On canned convention speeches and the uses of intimacy
A fireside chat with Michelle Obama gives way to a late-night infomercial with Larry Kudlow.
Psst. It’s over. You can come out now.
With most of this year’s two conventions consisting of speeches given to TV cameras rather than an exhibition hall full of people, I felt freed, with a minimum of guilt, not to watch and to time-shift instead. I would wait until the reviews came in and then catch only those individual performances that I’d been told not to miss. What I lost in opportunities to deliver real-time wisecracks on social media I more than gained in enhanced mental health, and in time to catch up on some blessedly un-topical reading while savoring with my dear wife these last summer evenings on our front porch.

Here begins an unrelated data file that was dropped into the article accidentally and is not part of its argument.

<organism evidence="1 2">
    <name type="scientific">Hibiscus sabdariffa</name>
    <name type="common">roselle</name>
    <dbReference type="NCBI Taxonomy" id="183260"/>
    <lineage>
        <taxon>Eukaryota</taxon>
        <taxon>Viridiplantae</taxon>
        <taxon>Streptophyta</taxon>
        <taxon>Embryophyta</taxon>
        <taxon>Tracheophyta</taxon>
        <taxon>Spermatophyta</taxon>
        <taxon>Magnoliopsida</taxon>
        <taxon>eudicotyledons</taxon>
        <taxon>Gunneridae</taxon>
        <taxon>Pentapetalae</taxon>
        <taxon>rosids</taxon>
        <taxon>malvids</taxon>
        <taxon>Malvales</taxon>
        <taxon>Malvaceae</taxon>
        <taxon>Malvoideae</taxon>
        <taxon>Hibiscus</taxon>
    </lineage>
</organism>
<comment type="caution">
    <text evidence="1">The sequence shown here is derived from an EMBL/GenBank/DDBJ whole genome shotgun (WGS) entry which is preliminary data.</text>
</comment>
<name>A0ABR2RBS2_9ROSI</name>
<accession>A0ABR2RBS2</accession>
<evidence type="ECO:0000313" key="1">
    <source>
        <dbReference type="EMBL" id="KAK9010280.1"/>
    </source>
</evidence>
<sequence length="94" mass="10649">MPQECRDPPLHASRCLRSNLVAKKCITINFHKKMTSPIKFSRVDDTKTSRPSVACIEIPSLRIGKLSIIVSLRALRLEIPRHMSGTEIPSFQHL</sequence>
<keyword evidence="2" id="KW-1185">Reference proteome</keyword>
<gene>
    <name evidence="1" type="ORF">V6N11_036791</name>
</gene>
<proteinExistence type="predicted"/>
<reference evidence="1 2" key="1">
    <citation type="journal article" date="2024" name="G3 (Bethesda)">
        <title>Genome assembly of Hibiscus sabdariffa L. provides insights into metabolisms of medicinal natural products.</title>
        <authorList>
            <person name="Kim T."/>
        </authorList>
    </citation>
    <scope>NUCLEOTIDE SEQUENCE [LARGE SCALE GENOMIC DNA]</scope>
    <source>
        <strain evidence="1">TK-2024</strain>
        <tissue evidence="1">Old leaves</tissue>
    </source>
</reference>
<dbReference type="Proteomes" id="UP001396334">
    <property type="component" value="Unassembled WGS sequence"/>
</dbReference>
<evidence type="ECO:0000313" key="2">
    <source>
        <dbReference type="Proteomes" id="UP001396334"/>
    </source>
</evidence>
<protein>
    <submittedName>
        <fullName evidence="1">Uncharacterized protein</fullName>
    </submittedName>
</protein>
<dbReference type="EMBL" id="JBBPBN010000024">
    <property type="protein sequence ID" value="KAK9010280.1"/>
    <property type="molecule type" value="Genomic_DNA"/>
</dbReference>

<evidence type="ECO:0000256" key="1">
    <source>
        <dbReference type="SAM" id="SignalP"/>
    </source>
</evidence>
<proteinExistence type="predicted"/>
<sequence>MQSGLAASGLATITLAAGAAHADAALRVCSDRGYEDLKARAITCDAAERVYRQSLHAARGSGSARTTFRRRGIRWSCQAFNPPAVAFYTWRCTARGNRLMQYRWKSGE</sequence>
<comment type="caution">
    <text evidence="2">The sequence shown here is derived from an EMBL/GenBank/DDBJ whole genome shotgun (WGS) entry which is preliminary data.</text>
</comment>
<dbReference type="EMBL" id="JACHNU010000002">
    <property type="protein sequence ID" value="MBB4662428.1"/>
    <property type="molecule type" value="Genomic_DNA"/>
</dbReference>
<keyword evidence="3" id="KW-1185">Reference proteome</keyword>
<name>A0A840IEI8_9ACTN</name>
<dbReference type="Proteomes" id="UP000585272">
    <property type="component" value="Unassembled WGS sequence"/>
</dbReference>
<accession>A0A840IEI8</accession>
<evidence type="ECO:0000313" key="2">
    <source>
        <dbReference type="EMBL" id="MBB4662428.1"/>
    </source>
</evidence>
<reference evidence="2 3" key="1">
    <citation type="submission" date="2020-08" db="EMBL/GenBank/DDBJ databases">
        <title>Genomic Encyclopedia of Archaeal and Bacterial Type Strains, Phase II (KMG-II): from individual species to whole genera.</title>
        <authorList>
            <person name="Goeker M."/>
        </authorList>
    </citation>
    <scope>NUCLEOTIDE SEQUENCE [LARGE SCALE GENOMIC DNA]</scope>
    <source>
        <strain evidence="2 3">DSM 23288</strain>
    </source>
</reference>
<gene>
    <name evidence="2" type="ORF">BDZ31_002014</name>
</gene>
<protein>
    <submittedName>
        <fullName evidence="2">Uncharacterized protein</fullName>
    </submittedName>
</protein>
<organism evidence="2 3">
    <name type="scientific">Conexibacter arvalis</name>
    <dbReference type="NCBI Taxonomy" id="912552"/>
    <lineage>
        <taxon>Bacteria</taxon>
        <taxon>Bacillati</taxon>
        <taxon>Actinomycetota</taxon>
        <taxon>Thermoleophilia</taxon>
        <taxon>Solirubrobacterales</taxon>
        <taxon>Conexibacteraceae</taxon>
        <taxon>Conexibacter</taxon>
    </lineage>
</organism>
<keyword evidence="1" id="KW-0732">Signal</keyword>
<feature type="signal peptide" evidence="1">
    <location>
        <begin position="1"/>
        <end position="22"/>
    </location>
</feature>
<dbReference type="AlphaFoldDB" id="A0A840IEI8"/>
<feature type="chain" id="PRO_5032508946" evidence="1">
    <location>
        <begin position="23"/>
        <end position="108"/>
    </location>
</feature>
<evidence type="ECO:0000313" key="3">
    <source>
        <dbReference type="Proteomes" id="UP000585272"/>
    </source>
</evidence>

(Justin Kaplan’s Mr. Clemens and Mark Twain, if you must know. I’ve been on a Twain kick since Sarah and I last month visited his remarkable Hartford mansion. This was during the same road trip to Maine on which we stopped, driving home, near the ill-fated former burial site of Thomas Paine. See my earlier post, “These are the times that try men’s souls.”)
(But I digress.)
A lot of people found the Covid-imposed convention format more intimate than the traditional convention speech, and I guess it was. But they stopped saying so after the Republican revelries began. What seemed, with Michelle Obama, a lovely warm fireside chat took on, with Larry Kudlow, the characteristics of a late-night infomercial pitching a miracle cure for toenail fungus. Kudlow began with the classic refrain of the down-on-his-luck former celebrity turned pitchman: “Hello folks, you know me from TV and radio.”
It went downhill from there. Here is my latest, on Kudlow’s delusional case for the Trump economy, for the New Republic.
You can watch Kudlow’s actual performance below. Oh, and you’re welcome for my not posting here any disgusting photographs of toenail fungus.